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Rand shows a little strife can’t derail emerging gains

Johannesburg - For evidence that fundamentals hardly matter in today’s world of easy money, look no further than the rand.

In a quarter marked by a political feud between South Africa’s president and his finance minister, stagnant growth and mounting concern that the country may lose its investment-level credit status, the rand returned 11 percent for investors selling the dollar to chase higher yields - more than twice as much as its next-best peer. It received a further boost in the past two days as the Federal Reserve and Bank of Japan maintained a commitment to loose monetary policies to boost their struggling economies.

A vendor counts rand notes at a craft market in Johannesburg, South Africa. File picture: Waldo Swiegers. Credit: BLOOMBERG

The pace of gains means that all but one forecaster predict it will weaken by year-end, even though the median estimate has been strengthening all year. HSBC Holdings, Europe’s biggest bank, is breaking ranks, predicting the rand will appreciate 4 percent by year-end and the same amount in 2017.

“We think that the direction is actually the right one,” said Murat Toprak, HSBC’s London-based head of currency strategy for emerging markets in Europe, the Middle East and Africa. “The political situation is an important element, but usually it tends to have a big but a temporary negative impact. The second-most important thing is the global factors, which are supportive.”

While the rand is the best example of an emerging-market asset benefiting from global money flows, it’s not the only one. Exchange-traded stock and bond funds registered $20.5 billion of uninterrupted inflows in the past 16 weeks as shares from Johannesburg to Istanbul gained and currencies rallied. The MSCI Emerging Markets Currency Index is up 1.1 percent this month and 2.1 percent since the end of June, heading for a third straight quarterly gain.

Morgan Stanley and Goldman Sachs Group said in the past week that developing countries have stronger economies than they did during the so-called 2013 taper tantrum, putting them on a better footing to withstand an eventual move away from ultra-loose monetary policy.

The rand is facing local headwinds. South Africa’s economy is forecast to grow just 0.4 percent this year after barely avoiding a recession, according to the central bank. While the current-account deficit narrowed in the second quarter, reducing the rand’s vulnerability, the trade surplus underlying that data probably won’t be sustained in the second half, central bank Governor Lesetja Kganyago said on Thursday. The rand remains vulnerable to a credit-rating downgrade, he said.

Political storm

The rand has comfortably negotiated those obstacles since June and regained all the losses that followed late-August speculation that Finance Minister Pravin Gordhan may be removed from his post. It has climbed 7.8 percent this month, the most out of 31 major currencies tracked by Bloomberg. The central bank on Thursday left its benchmark interest rate unchanged, maintaining the rand’s yield advantage over the dollar.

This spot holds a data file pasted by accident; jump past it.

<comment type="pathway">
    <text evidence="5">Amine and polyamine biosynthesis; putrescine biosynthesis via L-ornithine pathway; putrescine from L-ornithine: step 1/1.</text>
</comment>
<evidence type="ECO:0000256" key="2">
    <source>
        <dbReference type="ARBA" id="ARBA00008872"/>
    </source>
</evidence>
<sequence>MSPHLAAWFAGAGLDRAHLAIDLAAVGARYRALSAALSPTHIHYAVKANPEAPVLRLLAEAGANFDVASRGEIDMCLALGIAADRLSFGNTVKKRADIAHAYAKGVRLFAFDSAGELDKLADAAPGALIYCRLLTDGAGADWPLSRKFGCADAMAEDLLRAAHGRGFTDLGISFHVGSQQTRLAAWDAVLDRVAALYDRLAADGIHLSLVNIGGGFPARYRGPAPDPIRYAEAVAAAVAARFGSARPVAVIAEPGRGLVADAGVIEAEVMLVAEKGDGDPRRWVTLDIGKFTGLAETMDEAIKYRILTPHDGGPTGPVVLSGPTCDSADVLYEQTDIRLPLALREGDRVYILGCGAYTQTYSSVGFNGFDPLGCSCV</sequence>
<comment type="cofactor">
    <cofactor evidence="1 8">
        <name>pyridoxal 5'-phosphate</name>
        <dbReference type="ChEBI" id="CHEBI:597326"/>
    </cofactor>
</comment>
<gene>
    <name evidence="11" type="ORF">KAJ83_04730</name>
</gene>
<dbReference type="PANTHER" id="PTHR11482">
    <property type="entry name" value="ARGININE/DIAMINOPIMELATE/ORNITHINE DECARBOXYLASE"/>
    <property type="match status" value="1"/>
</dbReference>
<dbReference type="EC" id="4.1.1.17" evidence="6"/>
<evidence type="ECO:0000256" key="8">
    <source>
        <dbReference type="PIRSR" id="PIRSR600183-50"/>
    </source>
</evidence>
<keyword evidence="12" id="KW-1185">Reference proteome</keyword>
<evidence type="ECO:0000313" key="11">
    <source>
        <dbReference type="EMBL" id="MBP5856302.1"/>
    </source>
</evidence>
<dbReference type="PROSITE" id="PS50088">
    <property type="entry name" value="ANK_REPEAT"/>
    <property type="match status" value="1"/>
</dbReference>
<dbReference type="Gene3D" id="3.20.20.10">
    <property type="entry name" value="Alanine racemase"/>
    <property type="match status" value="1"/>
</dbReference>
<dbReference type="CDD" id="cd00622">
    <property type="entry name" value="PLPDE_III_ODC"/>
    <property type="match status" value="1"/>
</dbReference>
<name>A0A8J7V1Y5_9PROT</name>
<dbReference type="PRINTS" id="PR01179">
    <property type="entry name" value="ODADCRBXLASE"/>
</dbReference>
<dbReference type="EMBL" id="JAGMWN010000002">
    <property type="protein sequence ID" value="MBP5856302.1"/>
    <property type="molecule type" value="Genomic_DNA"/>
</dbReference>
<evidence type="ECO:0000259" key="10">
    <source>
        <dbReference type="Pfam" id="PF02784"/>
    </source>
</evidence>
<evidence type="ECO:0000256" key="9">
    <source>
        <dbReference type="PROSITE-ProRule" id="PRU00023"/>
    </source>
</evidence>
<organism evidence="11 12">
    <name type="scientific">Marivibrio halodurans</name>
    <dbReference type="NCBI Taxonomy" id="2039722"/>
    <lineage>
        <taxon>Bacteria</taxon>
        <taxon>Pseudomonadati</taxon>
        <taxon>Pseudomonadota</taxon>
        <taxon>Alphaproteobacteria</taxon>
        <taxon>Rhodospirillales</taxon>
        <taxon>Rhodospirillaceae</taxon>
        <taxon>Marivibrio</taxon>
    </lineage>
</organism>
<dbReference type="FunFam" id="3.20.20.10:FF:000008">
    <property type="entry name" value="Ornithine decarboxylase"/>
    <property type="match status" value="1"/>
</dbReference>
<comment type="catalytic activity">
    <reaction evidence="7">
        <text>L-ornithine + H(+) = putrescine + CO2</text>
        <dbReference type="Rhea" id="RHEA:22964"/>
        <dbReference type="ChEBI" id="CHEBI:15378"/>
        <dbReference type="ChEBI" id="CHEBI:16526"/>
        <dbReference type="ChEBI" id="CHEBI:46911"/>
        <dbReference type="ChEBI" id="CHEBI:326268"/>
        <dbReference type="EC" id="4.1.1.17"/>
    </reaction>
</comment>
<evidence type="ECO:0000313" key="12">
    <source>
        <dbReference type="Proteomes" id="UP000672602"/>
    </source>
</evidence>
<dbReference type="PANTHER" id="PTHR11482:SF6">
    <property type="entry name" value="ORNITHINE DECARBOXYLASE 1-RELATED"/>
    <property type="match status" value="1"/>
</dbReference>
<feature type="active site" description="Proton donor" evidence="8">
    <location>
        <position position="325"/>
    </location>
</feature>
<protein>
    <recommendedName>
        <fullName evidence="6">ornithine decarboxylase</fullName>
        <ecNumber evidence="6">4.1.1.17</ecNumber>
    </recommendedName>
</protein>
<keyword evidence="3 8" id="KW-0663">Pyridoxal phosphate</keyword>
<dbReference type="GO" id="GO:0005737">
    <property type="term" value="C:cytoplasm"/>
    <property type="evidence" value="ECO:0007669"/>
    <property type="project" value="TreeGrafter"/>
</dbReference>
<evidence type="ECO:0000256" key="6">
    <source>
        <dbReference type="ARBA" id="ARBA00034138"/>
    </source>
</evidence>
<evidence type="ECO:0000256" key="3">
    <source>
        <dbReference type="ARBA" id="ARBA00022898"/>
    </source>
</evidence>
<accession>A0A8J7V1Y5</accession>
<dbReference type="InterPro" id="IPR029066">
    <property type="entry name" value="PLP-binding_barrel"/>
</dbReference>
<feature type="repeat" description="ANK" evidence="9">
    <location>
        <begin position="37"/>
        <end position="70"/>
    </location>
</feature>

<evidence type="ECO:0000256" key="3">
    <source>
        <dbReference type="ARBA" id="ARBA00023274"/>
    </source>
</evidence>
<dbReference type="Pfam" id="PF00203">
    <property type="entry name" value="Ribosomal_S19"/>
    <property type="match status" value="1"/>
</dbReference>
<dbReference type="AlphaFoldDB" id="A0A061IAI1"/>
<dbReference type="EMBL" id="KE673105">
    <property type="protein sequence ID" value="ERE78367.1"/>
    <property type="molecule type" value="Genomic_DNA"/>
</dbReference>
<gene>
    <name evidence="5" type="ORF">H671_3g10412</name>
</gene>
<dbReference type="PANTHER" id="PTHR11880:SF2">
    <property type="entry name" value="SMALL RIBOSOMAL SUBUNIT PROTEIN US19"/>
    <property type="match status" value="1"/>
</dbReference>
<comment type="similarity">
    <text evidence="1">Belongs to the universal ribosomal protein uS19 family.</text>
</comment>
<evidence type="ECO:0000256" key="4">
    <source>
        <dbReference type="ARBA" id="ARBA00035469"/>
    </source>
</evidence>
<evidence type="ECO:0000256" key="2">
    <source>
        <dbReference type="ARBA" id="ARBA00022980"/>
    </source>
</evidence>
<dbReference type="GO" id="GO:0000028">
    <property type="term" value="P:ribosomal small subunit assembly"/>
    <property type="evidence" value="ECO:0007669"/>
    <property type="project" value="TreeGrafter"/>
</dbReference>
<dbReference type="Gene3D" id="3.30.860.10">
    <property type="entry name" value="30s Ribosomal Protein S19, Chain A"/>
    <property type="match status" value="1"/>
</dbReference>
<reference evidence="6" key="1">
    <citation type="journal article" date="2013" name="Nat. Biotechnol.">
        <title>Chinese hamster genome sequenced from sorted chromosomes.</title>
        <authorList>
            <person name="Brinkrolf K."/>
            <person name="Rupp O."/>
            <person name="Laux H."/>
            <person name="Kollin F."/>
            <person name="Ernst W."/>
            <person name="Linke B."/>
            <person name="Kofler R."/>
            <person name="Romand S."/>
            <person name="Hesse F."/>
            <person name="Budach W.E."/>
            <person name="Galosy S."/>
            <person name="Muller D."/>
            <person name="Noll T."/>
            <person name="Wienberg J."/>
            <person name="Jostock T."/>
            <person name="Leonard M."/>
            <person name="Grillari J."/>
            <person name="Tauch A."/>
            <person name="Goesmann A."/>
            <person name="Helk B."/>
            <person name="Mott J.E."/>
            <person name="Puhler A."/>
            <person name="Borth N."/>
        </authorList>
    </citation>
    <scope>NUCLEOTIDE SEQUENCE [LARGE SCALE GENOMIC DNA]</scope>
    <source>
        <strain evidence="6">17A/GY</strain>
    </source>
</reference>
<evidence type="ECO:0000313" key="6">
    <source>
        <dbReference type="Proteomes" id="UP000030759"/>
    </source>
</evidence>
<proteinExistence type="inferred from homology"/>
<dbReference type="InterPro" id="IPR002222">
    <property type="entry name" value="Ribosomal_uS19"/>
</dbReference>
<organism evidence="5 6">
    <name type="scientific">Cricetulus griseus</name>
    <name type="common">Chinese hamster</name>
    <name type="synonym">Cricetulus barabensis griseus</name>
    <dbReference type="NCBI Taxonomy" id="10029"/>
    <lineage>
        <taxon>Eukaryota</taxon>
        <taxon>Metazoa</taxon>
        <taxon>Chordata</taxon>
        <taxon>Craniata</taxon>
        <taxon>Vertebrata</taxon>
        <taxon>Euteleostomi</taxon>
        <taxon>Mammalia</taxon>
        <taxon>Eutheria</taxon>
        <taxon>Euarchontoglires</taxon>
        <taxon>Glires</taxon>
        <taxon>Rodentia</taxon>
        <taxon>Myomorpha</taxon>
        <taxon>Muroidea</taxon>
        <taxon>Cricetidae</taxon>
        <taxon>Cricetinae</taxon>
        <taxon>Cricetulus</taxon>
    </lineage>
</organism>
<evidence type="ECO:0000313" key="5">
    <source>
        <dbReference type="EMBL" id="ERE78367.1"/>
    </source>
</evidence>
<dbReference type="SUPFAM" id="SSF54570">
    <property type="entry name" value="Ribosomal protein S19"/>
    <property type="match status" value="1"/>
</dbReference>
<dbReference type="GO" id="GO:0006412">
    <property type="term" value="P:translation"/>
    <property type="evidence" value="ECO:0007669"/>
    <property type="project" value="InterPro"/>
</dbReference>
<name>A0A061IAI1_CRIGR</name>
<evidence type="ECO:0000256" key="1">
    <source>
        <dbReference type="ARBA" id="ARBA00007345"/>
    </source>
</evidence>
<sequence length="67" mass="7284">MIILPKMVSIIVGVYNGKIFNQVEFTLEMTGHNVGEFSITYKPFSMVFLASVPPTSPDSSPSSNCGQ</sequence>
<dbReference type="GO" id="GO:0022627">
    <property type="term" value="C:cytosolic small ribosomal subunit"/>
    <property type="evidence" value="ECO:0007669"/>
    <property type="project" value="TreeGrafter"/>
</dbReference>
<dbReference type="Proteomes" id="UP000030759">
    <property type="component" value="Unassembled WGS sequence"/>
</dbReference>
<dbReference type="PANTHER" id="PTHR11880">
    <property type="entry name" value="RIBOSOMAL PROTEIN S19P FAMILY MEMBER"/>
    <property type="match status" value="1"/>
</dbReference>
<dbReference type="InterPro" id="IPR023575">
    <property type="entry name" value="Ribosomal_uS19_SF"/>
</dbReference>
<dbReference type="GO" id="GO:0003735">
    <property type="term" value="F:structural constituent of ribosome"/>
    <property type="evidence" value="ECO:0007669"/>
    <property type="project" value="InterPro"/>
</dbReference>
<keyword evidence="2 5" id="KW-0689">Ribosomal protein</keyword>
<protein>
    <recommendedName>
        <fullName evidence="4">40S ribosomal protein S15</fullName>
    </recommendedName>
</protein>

“South Africa did itself a significant injustice with all of the political rumours, which really put the rand on the back foot,” said William van Rijn, a currency trader at Nedbank Group in Johannesburg. “It was a comfortable trade for a significant period of time on the risk-off scenario” and is now returning to that position, he said. As long as the Fed keeps rates unchanged, “we can see a continuation of the current price action”, he said.

Forecasters expect the rand to weaken to 14.75 per dollar by year-end, from 13.66 as of 6.06am in London on Friday, though that prediction is stronger than the 16.70 estimate in February.

Less bearish

While currency traders pay a premium for options hedging against rand losses, prices suggest they’ve become less bearish as it became clear the Fed would hold rates beyond September. The extra cost for contracts to sell the currency in three months over those to buy has narrowed to 3.5 percentage points, from a seven-month high of 4.1 percentage points on August 31, data compiled by Bloomberg show.

Threats remain to the currency from the potential ratings downgrade. S&P Global Ratings and Fitch Ratings, which both have South Africa at the lowest investment level, are reviewing their assessments in December, increasing the risks of holding the country’s debt.

“At some point, there’s going to be a reversal of the current enthusiasm toward the rand,” said Lee Hardman, a currency strategist at Bank of Tokyo-Mitsubishi UFJ in London, which ranked second in a Bloomberg survey of forecasters for the previous quarter. “As the Fed starts to resume rate hikes, the focus will shift back toward the negative fundamentals.”

Those factors aren’t deterring investors. Foreigners have bought R19.4 billion of South African bonds this quarter, bringing inflows this year to R60.8 billion, compared with R5.6 billion in the corresponding period in 2015.

“So many negatives have been priced in that it’s normal that it corrects in a big way or tends to outperform,” HSBC’s Toprak said. “Usually, it tends to underperform when you have a sell off and it tends to outperform when you have a rally. This is the nature of the South African rand.”

* With assistance from Thembisile Augustine Dzonzi

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